State Funds Pick Up Political Pals in Enron Recovery

January 30, 2002 ( - A growing number of legislative officials are pressing for a heightened pursuit of funds lost by state pension funds in the wake of the Enron meltdown.

In California, six of the state’s largest public pension funds reported losing a combined $250 million because it held now nearly worthless Enron stock.

In Illinois, Senator Richard Durban (D-Illinois) is urging Illinois Attorney General Jim Ryan to take more aggressive legal action against Enron on behalf of the state’s five government retirement systems. 

According to Crain’s Chicago Business, Durbin says those programs have lost nearly $40 million from bad investments in the failed energy company.  Durbin has joined with Illinois State Comptroller Daniel Hynes in asking Ryan to seek ‘all available legal remedies,’ according to the report, which notes that last week Ryan joined a civil class action against Enron.

Losses incurred by the state’s retirement systems include:

  • $14 million by the Teacher’s Retirement System
  • $18 million by the State Retirement Systems of Illinois, which covers state employees, judges and lawmakers
  • $8 million by the State Universities Retirement System, which covers university employees

Sunshine ‘State’

Meanwhile, sentiments are running along the same lines in the Sunshine State, where Florida Governor Jeb Bush went on record supporting the filing of a lawsuit against Alliance Capital Management, whose investment decisions cost the state’s pension fund over $300 million.

All told, the Florida fund’s exposure to Enron cost the system $306 million – $281 million through Alliance’s purchase of the shares. Nevertheless, a spokesman for the system maintains that the fund’s finances are still in good shape, and pay-outs would not be affected.  Alliance continued to buy Enron shares even after the firm came under scrutiny by the Securities Exchange Commission (SEC).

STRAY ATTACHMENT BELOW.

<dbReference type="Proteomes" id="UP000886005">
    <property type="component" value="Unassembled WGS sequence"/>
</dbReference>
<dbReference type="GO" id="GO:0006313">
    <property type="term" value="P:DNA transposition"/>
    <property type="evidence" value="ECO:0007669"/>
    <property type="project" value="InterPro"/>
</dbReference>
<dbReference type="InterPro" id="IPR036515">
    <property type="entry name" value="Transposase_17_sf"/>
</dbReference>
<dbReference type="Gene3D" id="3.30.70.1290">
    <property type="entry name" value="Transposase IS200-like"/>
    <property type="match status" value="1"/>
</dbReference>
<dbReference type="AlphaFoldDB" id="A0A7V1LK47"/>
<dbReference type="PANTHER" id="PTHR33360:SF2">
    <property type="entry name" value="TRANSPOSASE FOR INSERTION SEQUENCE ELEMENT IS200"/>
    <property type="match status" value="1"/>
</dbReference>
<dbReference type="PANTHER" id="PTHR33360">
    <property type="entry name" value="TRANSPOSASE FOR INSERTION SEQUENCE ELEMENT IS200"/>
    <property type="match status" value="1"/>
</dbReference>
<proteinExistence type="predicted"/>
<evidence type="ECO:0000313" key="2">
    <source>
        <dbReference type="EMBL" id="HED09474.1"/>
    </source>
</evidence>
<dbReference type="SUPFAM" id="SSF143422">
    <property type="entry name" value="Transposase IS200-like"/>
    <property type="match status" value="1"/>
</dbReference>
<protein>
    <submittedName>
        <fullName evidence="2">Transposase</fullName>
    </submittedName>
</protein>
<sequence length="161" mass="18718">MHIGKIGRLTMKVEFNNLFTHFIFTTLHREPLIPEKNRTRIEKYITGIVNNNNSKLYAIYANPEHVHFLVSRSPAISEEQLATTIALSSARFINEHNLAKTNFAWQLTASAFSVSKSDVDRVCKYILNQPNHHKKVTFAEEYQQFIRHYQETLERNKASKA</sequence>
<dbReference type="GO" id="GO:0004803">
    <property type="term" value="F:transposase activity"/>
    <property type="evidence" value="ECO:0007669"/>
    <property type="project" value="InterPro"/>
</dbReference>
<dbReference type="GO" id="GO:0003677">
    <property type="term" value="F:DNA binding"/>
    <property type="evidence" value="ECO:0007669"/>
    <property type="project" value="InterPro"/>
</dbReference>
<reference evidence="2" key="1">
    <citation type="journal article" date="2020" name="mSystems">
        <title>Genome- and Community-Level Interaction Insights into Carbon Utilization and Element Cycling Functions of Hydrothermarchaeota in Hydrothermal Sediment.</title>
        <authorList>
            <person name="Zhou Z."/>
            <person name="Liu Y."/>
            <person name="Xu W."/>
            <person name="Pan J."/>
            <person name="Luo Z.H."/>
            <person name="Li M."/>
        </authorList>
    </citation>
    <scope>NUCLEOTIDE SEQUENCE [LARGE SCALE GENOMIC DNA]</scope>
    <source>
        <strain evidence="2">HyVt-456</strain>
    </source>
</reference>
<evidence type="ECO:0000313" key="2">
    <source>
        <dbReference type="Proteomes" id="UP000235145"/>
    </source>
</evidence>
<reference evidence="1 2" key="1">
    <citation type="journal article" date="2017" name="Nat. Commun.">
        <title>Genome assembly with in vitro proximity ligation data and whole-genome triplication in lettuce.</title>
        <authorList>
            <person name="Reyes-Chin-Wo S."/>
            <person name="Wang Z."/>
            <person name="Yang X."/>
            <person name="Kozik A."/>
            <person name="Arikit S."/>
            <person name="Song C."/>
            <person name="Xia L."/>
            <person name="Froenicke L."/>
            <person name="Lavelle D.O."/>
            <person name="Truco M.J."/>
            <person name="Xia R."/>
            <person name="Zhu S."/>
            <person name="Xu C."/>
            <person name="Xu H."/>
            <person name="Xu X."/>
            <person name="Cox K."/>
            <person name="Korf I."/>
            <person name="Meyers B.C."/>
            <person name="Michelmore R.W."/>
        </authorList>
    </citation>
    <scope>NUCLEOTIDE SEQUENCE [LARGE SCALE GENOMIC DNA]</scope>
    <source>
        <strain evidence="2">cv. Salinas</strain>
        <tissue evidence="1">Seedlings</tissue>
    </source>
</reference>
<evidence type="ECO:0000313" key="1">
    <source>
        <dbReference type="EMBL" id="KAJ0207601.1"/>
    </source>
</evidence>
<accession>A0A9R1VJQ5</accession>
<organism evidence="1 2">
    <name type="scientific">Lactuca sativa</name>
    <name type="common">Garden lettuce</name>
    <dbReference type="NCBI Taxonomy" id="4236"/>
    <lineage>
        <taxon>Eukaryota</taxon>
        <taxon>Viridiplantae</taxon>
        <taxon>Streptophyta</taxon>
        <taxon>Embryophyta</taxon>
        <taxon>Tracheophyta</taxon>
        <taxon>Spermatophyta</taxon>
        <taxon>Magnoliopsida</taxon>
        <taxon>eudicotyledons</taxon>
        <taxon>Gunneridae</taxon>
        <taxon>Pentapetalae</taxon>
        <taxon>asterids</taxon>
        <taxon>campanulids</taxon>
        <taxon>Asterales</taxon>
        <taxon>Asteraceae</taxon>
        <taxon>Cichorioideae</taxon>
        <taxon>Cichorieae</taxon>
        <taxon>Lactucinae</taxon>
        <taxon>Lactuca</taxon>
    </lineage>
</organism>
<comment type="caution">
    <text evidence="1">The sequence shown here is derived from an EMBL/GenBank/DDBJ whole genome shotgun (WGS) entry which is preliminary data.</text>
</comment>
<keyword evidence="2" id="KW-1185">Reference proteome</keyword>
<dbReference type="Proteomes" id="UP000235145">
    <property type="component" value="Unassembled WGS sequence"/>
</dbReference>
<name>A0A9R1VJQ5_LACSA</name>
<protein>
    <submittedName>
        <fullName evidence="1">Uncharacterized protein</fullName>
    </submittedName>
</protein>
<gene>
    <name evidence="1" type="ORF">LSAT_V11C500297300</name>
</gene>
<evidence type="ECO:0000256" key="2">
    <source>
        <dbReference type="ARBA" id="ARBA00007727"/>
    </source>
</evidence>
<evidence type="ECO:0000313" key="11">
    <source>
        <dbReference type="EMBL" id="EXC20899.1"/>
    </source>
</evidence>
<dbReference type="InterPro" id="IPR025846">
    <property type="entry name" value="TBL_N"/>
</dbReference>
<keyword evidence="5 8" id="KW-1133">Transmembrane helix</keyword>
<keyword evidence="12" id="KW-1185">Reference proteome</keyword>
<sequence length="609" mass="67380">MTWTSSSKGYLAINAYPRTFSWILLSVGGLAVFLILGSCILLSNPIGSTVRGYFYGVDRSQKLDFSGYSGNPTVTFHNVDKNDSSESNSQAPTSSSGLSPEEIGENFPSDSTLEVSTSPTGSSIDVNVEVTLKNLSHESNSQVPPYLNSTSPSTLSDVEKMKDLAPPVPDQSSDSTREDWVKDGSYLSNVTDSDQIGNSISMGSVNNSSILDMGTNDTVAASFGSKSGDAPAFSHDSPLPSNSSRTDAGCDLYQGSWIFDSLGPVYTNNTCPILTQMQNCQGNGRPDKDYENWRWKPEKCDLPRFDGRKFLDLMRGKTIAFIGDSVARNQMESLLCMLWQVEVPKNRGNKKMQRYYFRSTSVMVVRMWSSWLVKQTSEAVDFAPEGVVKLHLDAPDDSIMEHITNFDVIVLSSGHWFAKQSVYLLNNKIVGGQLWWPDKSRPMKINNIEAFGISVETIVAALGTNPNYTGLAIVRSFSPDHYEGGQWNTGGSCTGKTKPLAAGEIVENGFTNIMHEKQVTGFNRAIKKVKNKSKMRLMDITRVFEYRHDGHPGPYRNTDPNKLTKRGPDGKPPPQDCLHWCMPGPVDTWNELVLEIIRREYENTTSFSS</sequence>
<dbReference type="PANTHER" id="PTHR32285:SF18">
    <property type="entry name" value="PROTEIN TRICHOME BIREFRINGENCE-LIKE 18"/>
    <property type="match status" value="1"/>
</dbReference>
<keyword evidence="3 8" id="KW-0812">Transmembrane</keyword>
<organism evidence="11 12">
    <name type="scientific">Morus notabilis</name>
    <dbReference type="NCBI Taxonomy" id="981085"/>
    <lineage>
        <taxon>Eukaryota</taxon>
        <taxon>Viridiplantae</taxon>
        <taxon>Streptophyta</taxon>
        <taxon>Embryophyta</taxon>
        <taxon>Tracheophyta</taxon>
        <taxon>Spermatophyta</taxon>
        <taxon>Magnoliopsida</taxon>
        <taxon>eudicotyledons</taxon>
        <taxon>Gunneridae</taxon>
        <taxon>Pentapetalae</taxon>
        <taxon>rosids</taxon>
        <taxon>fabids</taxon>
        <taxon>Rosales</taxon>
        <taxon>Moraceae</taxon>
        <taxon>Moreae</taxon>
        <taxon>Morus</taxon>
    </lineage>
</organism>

Enron and auditor Arthur Andersen are already being sued in a Texas federal court by the Florida fund.  Bush, along with State Treasurer Tom Gallagher and State Comptroller Bob Milligan, sits on the FSBA’s three-person Governing Board.

In a Cabinet meeting yesterday, Bush asked Tom Herndon, the board’s director, why Alliance hadn’t been sued.  According to Dow Jones, Herndon said lawyers were working toward that, saying it was likely “the correct thing to do.” 

Among asset management firms, Alliance Capital had the largest exposure to Enron stock, holding 43 million shares as of September 30.

Florida Attorney General Bob Butterworth is already targeting Alliance, having issued racketeering subpoenas to the company, along with Enron.

Florida House Speaker Tom Feeney also announced the formation of a special House investigative committee to review the pension fund’s Enron purchases.